I mean, I am one of those who thinks that abortion is something that falls well outside of the business of the state and would not want a state that could reasonably enforce abortion law… but, in the same way that I understand what the people who supported Prohibition were going for and in the same way that I understand what the Drug Warriors are going for, I understand what the pro-lifers are going for to… it’s just that the prohibition moves us from “it’s a damn shame” to “WHAT IN THE HELL WERE WE THINKING???”

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      • We are able to say that a person is dead when brain activity stops. Why not say that that’s a good point at which to say that they’re alive?
        When does this particular switch turn on?

        I mean, I am one of those who thinks that abortion is something that falls well outside of the business of the state

        How do you propose to get around the whole abortion-is-the-murder-of-a person thing if you’re willing to say that a fetus in a womb that has brain activity is a person? Are you saying that we’d say aborting a pregnancy in which the fetus has brain activity is then not abortion but rather murder and therefore falls within the business of the state? Or are you saying you’d redefine murder such that it’s not necessarily the case that the intentional killing of any person is murder – that some intentional killings are not murder in the case of some victims because of the class of person they are? Or, slightly differently, would you keep the definition of murder but define certain murders as not the business of the state?

        Your statement, while it seems to suggest wanting the state not to be involved in abortion, could be read to substantively support having the state prohibit a large proportion of abortions by reclassifying them as murder. The alternative is to redefine murder so that some persons can be intentionally killed without there being a murder, or to change the legal approach to murder to define some murders as not the business of the state.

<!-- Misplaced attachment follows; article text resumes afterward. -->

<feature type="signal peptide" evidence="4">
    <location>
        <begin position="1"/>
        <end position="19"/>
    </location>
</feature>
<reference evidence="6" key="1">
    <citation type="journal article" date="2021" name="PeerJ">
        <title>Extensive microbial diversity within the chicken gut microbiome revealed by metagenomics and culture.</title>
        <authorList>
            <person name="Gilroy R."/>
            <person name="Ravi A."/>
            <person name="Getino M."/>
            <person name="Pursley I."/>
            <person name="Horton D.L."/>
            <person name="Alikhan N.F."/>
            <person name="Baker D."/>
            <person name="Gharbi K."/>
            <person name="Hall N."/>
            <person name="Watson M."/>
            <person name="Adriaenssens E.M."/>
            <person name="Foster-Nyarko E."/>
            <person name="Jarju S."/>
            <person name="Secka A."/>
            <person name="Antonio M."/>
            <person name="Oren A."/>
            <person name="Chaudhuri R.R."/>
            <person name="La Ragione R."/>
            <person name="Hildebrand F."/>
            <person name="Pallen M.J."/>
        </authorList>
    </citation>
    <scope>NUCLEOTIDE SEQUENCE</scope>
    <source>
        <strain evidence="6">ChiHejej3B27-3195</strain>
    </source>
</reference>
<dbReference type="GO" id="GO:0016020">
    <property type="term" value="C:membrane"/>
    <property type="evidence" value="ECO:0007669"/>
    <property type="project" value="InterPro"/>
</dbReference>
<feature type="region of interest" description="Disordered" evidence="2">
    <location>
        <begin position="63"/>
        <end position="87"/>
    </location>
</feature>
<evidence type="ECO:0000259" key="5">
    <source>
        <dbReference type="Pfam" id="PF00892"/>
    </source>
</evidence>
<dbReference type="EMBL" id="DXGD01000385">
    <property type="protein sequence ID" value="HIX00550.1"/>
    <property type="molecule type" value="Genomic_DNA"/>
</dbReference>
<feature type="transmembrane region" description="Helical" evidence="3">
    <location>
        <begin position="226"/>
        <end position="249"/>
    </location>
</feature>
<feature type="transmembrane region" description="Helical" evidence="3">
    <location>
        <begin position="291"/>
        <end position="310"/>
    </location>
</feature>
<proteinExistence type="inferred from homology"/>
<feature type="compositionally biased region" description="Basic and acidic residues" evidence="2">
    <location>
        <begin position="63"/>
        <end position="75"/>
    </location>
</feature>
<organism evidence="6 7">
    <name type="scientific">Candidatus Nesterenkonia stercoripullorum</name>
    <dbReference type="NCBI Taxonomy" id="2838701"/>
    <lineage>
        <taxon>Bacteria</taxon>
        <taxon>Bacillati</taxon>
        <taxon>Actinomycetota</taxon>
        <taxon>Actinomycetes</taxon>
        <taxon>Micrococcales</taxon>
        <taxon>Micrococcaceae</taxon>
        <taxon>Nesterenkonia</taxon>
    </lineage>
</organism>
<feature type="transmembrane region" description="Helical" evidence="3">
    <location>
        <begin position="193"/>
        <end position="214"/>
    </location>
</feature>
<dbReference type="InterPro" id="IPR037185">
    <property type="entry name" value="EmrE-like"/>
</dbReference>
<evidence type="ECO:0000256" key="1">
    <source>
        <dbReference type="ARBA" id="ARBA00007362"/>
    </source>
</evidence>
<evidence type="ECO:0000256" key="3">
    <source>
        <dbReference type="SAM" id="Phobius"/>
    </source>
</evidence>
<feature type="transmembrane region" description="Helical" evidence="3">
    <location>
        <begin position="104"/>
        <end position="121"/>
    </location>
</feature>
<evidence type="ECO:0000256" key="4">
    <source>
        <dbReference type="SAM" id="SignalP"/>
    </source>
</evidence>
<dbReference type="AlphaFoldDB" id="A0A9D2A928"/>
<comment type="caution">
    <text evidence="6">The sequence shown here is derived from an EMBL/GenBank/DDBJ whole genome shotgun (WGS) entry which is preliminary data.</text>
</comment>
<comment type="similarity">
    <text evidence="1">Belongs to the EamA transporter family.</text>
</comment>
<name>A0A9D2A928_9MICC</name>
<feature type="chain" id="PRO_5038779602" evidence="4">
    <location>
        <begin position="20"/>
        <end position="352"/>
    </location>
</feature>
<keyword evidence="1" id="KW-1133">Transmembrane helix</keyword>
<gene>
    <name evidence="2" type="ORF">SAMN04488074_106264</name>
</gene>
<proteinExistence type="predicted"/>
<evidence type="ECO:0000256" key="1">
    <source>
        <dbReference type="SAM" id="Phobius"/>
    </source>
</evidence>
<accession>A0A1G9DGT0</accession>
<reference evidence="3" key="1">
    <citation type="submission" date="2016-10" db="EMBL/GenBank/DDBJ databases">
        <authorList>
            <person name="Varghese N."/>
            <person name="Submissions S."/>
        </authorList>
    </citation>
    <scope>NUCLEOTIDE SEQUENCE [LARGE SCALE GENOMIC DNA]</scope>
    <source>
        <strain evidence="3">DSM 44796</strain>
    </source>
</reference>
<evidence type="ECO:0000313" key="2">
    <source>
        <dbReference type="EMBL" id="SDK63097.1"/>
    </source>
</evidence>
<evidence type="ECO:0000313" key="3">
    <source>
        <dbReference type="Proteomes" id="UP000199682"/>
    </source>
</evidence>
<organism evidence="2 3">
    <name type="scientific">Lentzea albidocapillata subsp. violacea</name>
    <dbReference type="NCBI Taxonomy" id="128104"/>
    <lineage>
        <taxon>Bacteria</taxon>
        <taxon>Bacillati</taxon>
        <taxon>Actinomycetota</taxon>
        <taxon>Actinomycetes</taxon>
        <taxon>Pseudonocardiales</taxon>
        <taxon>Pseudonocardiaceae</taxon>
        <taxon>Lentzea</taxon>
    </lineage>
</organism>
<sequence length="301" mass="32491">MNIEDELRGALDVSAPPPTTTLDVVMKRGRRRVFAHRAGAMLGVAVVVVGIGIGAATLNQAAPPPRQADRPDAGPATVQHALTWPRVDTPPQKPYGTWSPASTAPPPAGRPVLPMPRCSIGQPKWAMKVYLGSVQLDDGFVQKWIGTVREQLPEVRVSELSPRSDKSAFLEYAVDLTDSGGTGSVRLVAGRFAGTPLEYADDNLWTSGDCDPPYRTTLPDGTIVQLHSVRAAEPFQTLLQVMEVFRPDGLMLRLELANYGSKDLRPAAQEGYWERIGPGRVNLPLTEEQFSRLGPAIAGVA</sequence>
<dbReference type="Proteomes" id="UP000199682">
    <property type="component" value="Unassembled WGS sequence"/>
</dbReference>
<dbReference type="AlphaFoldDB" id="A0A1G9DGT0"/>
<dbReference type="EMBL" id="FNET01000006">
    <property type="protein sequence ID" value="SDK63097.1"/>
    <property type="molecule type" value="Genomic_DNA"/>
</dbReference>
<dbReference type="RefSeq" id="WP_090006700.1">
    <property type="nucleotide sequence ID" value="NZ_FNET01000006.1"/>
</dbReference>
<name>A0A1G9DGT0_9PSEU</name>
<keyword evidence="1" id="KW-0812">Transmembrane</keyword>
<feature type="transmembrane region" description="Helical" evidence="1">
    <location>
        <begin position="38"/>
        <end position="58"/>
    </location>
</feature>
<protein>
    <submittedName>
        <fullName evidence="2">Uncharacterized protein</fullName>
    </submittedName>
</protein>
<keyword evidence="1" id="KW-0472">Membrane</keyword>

If you want to keep the state out of the business of prohibition of many abortions, your basic impulses here – that one, and then the one to define some fetuses as persons – are fundamentally at odds. If you want the state out of the business of prohibiting abortion, then a basic way to advance that is not to seek to change the definition of persons such that further, even more complicated legal adjustments are necessary to prevent many abortions from immediately becoming the business of the state under the laws as they exist.

        Now, if you’re unshakably convinced that that is how persons must be defined, then you have to attend to those other adjustments to make your impulses reconcile. But that isn’t how it sounded: it sounded more like you were open to a definition that was reasonable and worked. If that’s what you want, then the above is reason not to say “that a *person* is [alive, even if in the womb] when brain activity [is present].” We can equally easily say that a person is a person if she has brain and bodily function and is born into the world.

        If you’re not comfortable with that, that’s fine, but the further back into pregnancy you want to push the definition of when a fetus that’s alive with brain and body function is a person, the more you are making what are currently defined as abortions the business of the state – under current law, where the adjustments to said laws to change that are complicated in the extreme.